Yesterday was the inauguration of Juan Orlando Hernandez to his second term of presidency here in Honduras. For context, until recently a second consecutive presidential term was not allowed. JOH, as he is known, stacked the high court with magistrates friendly to his cause that allowed him to run again last November. And when the opposition candidate Salvador Nasralla was gaining a significant lead on election day, the electoral tribunal’s counting system mysteriously went down. And when the counting system was back online again JOH had miraculously taken the lead. Ultimately, JOH was declared the winner.
Fast forward and a delegation of 50 international ecumenical leaders (of which I am part) have come for the week surrounding the presidential inauguration. In addition to the fraud and corruption surrounding JOH, his party, and his second presidential win, there has also been a profound militarization of Honduras in recent years and a harsh repression following the fraudulent presidential elections. Suffice it to say, he is not popular.
In the days leading up to the inauguration, our delegation was pretty much “on call” to be present at demonstrations in the sense that our experiences at protest actions primarily remained peaceful. That has not been the case for Hondurans—the death toll since the election is at least 31 with injury and illegal arrests much much higher.
So, yesterday, we found ourselves by the side of the road: making friends, hearing stories, watching the cars go by and yell, “Fuera JOH!”
One group feared the possible repression from the plentiful police and military forces when their toma (road block) on the highway ended. The answer was simple: let’s walk them home. So we did. Down the muddy lane, past many African palm farms, and eventually into their small town.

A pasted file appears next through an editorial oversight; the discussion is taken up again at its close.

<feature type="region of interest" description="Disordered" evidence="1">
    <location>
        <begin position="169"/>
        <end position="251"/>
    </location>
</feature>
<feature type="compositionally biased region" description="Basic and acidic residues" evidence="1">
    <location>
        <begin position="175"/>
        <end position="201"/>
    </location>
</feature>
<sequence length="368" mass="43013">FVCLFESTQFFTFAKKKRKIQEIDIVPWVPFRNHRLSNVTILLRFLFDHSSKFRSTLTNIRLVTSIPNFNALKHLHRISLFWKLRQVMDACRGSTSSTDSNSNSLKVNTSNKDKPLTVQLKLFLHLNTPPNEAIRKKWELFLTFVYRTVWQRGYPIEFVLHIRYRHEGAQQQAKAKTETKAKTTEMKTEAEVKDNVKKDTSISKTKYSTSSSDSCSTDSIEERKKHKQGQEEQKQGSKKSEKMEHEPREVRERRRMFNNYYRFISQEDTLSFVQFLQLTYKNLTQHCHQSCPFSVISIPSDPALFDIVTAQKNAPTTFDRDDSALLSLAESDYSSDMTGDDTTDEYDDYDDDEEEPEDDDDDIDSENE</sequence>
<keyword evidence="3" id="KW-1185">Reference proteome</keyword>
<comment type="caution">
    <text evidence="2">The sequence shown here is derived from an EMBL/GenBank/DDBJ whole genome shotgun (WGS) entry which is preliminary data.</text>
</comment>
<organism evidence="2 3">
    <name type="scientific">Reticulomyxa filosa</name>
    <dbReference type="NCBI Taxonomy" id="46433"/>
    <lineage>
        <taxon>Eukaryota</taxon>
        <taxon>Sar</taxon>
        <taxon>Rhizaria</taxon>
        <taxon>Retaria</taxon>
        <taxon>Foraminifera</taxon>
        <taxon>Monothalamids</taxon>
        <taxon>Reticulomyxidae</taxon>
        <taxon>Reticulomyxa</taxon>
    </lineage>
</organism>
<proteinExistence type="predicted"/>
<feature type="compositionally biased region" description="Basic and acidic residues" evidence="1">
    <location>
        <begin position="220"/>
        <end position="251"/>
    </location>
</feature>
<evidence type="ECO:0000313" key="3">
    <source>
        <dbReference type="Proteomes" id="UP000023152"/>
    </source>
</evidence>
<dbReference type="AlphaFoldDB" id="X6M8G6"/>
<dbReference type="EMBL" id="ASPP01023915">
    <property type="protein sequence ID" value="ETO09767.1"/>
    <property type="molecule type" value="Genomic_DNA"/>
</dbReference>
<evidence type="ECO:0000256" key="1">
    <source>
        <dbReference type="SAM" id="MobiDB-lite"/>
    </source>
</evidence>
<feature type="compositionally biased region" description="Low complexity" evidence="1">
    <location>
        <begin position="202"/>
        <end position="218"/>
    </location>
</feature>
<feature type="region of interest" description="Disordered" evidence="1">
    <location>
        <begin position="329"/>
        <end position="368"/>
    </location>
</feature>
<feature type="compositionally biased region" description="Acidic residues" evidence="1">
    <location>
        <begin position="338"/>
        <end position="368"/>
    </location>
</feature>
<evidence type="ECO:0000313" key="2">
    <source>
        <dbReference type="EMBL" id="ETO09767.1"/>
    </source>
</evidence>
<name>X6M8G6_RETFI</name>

On the one hand, we got them home safely. On the other hand, there were so many more protests nationwide yesterday. On the way home we stopped at another toma further down the same stretch of highway. Again, we stood at the side of the road making friends, hearing stories, watching cars go by. Watching as protest leaders again and again approached the line of security forces in riot gear to remain in communication. Eventually, as traffic dissipated and rain and darkness set in, the protest dissipated. We took the leaders of this toma with us in the bus for a distance to make sure they could not be followed by the security forces.
Unfortunately, we could not walk everyone home yesterday. I’m glad we could make a positive impact in the El Progreso area. I ask you to please pray for the Honduran people living through this political crisis and consider the ways that you can stay informed and advocate against military aid to the country.